Shooting moving trains in low light is difficult. If they weren't moving, you could put the camera on a tripod and use a long shutter speed to good effect. However, their motion demands a fairly quick shutter speed to capture the train without blurring. The only other option is to use a bank of lights, such as O. Winston Link used to use and Gary Knapp does now, but for most of us that is not an option.
I shot a very long eastbound intermodal train at Eldon siding near Banff, Alberta on August 7. This train had CEFX 1041 and a CP unit leading (CP 9467 I believe), then CEFX 1033 a ways down, then CP 9516 down farther, then CP 9553 near the end of the train. Three separate DPU units!
I shot it at 6:20 AM, before sunrise, in the woods, so there was not much light available. Here are the different units and the techniques I used to try to get some kind of usable photo.
Here's the head end, shot with default settings (F/3.5, 1/25s, ISO 3200). As you can see, it is impossible to read the unit number. The shutter speed was too slow.
For the next unit, CEFX 1033, I elected to pan the train and see if that would bring some portion of it into focus. I think it worked out OK for the unit number (F/5.6, 1/40s, ISO 1600).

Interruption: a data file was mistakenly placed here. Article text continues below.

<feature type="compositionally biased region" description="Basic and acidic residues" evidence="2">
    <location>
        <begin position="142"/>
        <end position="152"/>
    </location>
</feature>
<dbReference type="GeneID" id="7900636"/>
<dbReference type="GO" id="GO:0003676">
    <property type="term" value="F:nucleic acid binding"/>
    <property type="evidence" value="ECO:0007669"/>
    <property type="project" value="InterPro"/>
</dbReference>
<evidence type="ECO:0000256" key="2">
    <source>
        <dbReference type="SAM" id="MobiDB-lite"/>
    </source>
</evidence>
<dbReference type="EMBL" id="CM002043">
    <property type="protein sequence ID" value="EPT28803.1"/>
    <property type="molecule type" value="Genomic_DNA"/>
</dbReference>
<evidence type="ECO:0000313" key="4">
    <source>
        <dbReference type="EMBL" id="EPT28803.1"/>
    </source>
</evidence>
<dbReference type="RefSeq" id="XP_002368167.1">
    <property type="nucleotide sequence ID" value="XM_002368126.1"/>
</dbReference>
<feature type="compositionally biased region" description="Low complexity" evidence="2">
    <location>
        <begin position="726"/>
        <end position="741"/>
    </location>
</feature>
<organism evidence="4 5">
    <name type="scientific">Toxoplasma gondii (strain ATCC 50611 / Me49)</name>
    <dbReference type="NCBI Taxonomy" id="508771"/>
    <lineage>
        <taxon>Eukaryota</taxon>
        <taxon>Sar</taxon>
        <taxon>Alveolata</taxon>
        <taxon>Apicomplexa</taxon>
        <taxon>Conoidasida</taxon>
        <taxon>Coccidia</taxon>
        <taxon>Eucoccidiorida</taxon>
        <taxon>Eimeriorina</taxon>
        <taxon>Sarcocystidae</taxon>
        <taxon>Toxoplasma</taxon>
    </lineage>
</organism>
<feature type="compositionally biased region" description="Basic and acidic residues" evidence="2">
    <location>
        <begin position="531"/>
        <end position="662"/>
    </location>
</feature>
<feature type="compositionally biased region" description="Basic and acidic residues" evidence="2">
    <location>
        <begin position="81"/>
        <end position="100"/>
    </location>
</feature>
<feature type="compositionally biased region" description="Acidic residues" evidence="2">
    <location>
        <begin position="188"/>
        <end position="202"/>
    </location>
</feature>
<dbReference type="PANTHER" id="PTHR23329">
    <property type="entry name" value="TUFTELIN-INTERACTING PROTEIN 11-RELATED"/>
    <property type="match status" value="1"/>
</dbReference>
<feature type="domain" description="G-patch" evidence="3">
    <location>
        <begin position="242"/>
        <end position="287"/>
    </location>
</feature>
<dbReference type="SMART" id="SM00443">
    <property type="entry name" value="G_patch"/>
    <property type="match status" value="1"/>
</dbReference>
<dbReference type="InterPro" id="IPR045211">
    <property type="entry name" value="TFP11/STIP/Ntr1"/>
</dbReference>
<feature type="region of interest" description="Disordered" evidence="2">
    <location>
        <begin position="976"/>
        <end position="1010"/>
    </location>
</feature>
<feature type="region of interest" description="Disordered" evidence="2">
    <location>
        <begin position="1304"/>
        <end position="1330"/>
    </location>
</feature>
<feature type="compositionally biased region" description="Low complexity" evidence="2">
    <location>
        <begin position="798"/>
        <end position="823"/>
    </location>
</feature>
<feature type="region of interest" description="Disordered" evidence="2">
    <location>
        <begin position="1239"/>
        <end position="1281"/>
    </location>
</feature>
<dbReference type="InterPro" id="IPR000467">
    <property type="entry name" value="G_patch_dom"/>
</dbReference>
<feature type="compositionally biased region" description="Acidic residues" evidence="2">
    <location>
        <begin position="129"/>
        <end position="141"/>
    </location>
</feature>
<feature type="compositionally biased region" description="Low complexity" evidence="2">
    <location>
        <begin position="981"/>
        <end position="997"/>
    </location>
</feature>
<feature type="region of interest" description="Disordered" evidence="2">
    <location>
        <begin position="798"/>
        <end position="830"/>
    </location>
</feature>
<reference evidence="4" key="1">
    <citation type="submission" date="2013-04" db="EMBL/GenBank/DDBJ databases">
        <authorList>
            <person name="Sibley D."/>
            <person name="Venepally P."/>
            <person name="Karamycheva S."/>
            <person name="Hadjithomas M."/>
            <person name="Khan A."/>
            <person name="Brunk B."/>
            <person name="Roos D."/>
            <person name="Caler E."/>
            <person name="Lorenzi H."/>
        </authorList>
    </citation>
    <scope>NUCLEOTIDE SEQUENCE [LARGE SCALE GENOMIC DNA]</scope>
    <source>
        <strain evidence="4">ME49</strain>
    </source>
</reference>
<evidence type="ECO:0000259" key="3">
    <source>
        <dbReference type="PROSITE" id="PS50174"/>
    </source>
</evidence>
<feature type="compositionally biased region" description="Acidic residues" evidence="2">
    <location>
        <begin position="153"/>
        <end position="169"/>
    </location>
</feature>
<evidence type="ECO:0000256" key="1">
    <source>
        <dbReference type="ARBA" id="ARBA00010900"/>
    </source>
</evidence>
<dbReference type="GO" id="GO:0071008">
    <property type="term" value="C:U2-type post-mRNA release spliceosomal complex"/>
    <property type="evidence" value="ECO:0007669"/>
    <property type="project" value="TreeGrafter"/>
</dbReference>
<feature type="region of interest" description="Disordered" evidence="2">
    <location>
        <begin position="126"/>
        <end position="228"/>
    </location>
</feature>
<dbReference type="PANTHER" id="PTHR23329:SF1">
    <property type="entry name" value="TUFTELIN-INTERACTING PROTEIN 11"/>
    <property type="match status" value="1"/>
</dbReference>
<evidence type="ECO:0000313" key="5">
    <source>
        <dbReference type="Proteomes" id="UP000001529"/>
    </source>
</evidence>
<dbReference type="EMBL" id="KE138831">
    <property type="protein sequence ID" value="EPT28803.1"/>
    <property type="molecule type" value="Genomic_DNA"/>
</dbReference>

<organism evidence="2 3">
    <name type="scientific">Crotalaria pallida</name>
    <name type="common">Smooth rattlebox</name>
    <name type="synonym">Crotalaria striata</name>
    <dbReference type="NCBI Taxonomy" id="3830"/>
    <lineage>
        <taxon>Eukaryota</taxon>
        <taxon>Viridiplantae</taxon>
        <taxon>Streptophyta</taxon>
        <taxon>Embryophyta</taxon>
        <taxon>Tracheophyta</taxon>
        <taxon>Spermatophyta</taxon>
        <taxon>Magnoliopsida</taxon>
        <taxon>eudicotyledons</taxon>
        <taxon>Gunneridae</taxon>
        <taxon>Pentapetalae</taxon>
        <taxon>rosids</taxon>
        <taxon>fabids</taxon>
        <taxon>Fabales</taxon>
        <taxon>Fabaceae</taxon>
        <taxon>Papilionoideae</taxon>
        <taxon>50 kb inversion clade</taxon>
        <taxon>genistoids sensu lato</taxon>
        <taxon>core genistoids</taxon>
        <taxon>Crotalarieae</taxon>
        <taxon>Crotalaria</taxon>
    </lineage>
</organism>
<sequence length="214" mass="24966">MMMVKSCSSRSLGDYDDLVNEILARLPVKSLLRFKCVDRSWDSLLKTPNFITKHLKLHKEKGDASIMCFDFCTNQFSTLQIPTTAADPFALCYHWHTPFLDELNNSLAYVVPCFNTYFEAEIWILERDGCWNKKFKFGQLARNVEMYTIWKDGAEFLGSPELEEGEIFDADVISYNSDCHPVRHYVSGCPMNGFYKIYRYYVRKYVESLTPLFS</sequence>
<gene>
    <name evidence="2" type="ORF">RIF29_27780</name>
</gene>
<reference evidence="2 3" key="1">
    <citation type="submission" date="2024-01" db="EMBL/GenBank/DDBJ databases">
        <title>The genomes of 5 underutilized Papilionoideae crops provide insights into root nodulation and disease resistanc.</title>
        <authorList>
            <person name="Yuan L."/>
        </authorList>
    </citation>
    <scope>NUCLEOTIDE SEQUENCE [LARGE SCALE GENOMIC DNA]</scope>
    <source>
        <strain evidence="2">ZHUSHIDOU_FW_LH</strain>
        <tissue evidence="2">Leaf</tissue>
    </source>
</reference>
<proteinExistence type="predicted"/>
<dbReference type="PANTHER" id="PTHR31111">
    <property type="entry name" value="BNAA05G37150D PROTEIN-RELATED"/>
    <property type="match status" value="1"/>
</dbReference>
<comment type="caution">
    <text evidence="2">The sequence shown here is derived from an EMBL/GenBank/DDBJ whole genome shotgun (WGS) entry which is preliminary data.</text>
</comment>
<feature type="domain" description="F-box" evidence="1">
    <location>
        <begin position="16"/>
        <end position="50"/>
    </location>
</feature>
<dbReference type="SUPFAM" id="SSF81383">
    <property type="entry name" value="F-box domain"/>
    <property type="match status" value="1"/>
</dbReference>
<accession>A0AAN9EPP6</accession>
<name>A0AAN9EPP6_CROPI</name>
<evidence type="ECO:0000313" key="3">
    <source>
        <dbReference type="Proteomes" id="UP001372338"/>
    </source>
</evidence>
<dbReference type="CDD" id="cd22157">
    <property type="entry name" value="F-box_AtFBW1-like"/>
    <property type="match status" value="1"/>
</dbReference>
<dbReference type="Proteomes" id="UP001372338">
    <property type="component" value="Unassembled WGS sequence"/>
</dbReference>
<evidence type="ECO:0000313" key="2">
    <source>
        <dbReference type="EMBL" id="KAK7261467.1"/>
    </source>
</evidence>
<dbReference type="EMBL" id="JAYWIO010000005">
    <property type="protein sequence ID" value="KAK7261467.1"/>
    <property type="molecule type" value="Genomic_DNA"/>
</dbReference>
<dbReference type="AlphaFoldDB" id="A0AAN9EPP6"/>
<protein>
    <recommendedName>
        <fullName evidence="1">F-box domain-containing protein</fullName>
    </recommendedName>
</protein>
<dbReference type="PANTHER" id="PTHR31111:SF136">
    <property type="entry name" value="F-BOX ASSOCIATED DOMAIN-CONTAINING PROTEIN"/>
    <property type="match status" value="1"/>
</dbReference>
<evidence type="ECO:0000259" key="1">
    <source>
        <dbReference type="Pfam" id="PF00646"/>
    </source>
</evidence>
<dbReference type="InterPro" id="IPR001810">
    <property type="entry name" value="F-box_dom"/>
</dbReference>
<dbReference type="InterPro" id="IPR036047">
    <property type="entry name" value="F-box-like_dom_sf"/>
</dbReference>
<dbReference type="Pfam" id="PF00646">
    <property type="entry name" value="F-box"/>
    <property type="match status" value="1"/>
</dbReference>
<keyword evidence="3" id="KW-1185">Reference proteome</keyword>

I tried basically the same technique with CP 9516. The results weren't quite as good but they were OK (F/5.6, 1/32s, ISO 1600).
After that, I overrode the shutter speed to see what that would do. The picture was fairly sharp but very very dark. I did a lot of processing on this photo to get it to this state (F/3.5, 1/250s, ISO 1600).
Clearly selecting a lower shutter speed and panning produces better results.
Why was I at Eldon siding in Alberta? Those who follow me on Twitter know I was heading to Morant's Curve. More about that later.